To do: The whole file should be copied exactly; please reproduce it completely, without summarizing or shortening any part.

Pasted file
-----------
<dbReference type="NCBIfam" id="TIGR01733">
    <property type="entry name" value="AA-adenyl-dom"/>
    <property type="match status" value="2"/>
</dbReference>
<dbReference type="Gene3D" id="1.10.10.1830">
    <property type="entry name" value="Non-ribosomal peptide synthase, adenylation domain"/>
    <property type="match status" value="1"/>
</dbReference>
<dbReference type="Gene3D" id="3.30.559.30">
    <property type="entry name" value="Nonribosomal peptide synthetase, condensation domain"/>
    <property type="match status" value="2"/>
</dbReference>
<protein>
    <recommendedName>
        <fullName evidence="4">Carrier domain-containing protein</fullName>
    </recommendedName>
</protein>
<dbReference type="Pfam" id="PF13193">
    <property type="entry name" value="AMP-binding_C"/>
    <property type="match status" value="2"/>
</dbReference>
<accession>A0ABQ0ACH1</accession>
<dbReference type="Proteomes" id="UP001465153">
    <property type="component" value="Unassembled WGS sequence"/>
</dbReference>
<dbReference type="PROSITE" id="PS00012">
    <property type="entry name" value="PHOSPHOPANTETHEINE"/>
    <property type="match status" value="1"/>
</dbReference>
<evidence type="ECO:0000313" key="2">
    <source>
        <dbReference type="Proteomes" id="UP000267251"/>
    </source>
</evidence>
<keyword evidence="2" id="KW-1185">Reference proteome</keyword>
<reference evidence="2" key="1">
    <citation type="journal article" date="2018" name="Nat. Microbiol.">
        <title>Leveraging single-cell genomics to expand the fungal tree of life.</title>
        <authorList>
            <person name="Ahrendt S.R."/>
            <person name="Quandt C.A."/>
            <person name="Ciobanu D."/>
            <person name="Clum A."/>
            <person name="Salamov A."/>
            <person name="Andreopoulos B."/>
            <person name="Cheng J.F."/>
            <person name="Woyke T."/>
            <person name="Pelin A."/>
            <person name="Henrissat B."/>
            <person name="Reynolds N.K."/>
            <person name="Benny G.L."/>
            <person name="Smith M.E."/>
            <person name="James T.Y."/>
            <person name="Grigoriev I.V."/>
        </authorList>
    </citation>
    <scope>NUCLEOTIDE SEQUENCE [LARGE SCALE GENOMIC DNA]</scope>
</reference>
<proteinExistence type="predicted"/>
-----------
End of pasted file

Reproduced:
<dbReference type="NCBIfam" id="TIGR01733">
    <property type="entry name" value="AA-adenyl-dom"/>
    <property type="match status" value="2"/>
</dbReference>
<dbReference type="Gene3D" id="1.10.10.1830">
    <property type="entry name" value="Non-ribosomal peptide synthase, adenylation domain"/>
    <property type="match status" value="1"/>
</dbReference>
<dbReference type="Gene3D" id="3.30.559.30">
    <property type="entry name" value="Nonribosomal peptide synthetase, condensation domain"/>
    <property type="match status" value="2"/>
</dbReference>
<protein>
    <recommendedName>
        <fullName evidence="4">Carrier domain-containing protein</fullName>
    </recommendedName>
</protein>
<dbReference type="Pfam" id="PF13193">
    <property type="entry name" value="AMP-binding_C"/>
    <property type="match status" value="2"/>
</dbReference>
<accession>A0ABQ0ACH1</accession>
<dbReference type="Proteomes" id="UP001465153">
    <property type="component" value="Unassembled WGS sequence"/>
</dbReference>
<dbReference type="PROSITE" id="PS00012">
    <property type="entry name" value="PHOSPHOPANTETHEINE"/>
    <property type="match status" value="1"/>
</dbReference>
<evidence type="ECO:0000313" key="2">
    <source>
        <dbReference type="Proteomes" id="UP000267251"/>
    </source>
</evidence>
<keyword evidence="2" id="KW-1185">Reference proteome</keyword>
<reference evidence="2" key="1">
    <citation type="journal article" date="2018" name="Nat. Microbiol.">
        <title>Leveraging single-cell genomics to expand the fungal tree of life.</title>
        <authorList>
            <person name="Ahrendt S.R."/>
            <person name="Quandt C.A."/>
            <person name="Ciobanu D."/>
            <person name="Clum A."/>
            <person name="Salamov A."/>
            <person name="Andreopoulos B."/>
            <person name="Cheng J.F."/>
            <person name="Woyke T."/>
            <person name="Pelin A."/>
            <person name="Henrissat B."/>
            <person name="Reynolds N.K."/>
            <person name="Benny G.L."/>
            <person name="Smith M.E."/>
            <person name="James T.Y."/>
            <person name="Grigoriev I.V."/>
        </authorList>
    </citation>
    <scope>NUCLEOTIDE SEQUENCE [LARGE SCALE GENOMIC DNA]</scope>
</reference>
<proteinExistence type="predicted"/>